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Celebrate World Environment Day With Uniquely South African Garden Ideas

This World Environment Day, these garden ideas embrace South Africa’s stunning, natural landscape

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By House & Garden South Africa | June 5, 2024 | Gardens

Every year on 5 June, World Environment Day is celebrated to encourages awareness and action for the protection of the environment. In 2024, World Environment day focuses on land restoration, desertification and drought resilience under the slogan “Our land. Our future”.

South African gardens are no stranger to drought and desertification of our landscapes and gardens. However, South African gardens provide a plethora of avenues to embrace these challenges and natural conditions to produce something that is not only stunning, but inspiring.

Embrace the Natural Diversity of a Sight

This Bishopscourt garden sits on a slope with an established perimeter border of evergreen screening. With the Eastern buttress of Table Mountain covered in predominantly green indigenous forest vegetation, a simple indigenous palette of trees and shrubs such as big num-num, Cape holly and mountain cabbage trees were chosen to merge the slope, property boundary and the view, into one seamless flow.

For more ideas on diversity and eco sensitive landscapes, explore the rest of this Bishopscourt garden here.

With dramatic views of Devils Peak, the Eastern buttress of Table Mountain and Kirstenbosch National Botanical Garden, the idea was to remain true to the wild view and invite the wildness into the garden. Photography by Elsa Young.

Create Texture By Layering Plants

Perched against one of the Cape’s most picturesque mountain scapes, this garden near Stellenbosch plays up a dynamic composition of formal and free-flowing design. A former plum orchard, it features an alchemy of bold and recessive shapes, constraint and abundance.

While the bones of the original garden remain, it was altered not only to open to the valley and mountains, but also to echo an indigenous landscape with meadow grasses and painterly flowers.

Explore the rest of this Stellenbosch oasis where plants dance in the breeze here

On a terrace above the swimming pool of this Cape Winelands property, billowy Gaura lindheimeri‘Whirling Butterflies’ and Salvia ‘Indigo Spires’ frame a Dylan Lewis sculpture and the surrounding vistas. Photography by Elsa Young.

How to Maintain a Dry Garden, Especially This Winter

In winter rainfall areas, lawn become impossible without irrigation during the dry summers. Replace them with tightly knitted local groundcovers such as Osteospermums, clumping succulents and low-growing helichrysums interspersed with fragranced Mediterranean herbs like creeping thyme and marjoram which can be walked on sporadically. Alternatively, use indigenous clumping grasses interspersed with pathways and earth or gravel clearings for play and circulation.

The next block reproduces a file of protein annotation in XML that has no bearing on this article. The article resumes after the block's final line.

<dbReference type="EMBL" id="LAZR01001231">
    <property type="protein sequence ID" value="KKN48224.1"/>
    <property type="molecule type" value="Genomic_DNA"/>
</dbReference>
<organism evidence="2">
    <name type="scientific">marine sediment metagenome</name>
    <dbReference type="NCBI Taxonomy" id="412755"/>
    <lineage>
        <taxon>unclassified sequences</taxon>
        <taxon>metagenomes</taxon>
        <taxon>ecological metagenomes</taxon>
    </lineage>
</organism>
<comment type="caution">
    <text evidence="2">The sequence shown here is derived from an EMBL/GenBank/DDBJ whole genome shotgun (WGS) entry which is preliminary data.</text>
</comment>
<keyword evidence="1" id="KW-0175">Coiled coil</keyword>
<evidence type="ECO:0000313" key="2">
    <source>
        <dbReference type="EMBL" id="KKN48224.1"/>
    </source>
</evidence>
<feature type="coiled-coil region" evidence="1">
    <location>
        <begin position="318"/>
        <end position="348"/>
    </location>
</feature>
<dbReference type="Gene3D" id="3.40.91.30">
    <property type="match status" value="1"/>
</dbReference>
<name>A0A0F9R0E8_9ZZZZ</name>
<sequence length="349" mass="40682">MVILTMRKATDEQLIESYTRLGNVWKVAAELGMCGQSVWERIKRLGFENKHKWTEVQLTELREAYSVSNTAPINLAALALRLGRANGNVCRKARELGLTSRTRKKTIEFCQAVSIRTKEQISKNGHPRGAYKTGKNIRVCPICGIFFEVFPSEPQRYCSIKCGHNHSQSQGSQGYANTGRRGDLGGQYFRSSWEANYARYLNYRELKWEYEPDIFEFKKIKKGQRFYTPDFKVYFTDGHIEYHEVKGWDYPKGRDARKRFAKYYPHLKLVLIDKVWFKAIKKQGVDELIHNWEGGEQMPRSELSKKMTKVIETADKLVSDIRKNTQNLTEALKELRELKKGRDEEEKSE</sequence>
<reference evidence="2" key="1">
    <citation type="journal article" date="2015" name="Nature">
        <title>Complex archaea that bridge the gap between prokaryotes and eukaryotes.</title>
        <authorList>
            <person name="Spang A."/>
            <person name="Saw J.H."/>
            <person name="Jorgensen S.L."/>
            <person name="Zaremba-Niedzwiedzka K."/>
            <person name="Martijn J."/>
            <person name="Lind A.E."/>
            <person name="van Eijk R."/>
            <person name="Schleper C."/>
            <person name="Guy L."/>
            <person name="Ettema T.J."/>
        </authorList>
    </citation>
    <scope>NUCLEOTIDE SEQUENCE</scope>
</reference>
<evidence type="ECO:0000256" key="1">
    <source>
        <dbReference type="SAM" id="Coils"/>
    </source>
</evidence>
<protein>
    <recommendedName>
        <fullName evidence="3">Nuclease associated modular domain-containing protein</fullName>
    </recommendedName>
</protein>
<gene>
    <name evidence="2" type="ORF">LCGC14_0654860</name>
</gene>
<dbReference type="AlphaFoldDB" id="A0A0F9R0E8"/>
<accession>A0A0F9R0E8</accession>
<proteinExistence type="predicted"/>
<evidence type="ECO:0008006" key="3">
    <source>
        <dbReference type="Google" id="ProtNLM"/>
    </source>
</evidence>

Also, consider gravel gardens, which although can be very lovely, especially if finer gravels are used and the plantings are imaginative. Gravel acts as a mulch and conserves water by preventing the soil beneath from drying out as fast. Many plants adore these conditions- try lavenders, rosemary, Pelargoniums, Salvia clevelandii, Verbenas and Malephoras to name just a few.

Explore the rest of this inspiring dry garden by landscape designer Franchesca Watson here

A mix of grasses, thatching reeds and silver helichrysums make beautiful, low-irrigate mix options for dry gardens, Photograph: Elsa Young.

Pursue an African Aesthetic Through Plants

African gardens embrace nature. We are allowed opportunities for terraces that lead from our living spaces directly out and into the garden; communal outdoor spaces for cooking, eating and playing; as well as outdoor sanctuary-like zones for bathing, sleeping and working. Plus, there is almost always a fireplace. African gardens incorporate local materials into the backbone of the garden such as African hardwoods; naturally occurring granite rock and Table Mountain sandstone; a plethora of beautifully-coloured sands and ample clay for sustainable laterite surfaces.

To learn more from landscape designer Franchesca Watson on how to create the ideal local garden aesthetic in your own backyard, see more here.

Keep your garden wild and free, yet still maintained with local garden aesthetic. Image: Supplied.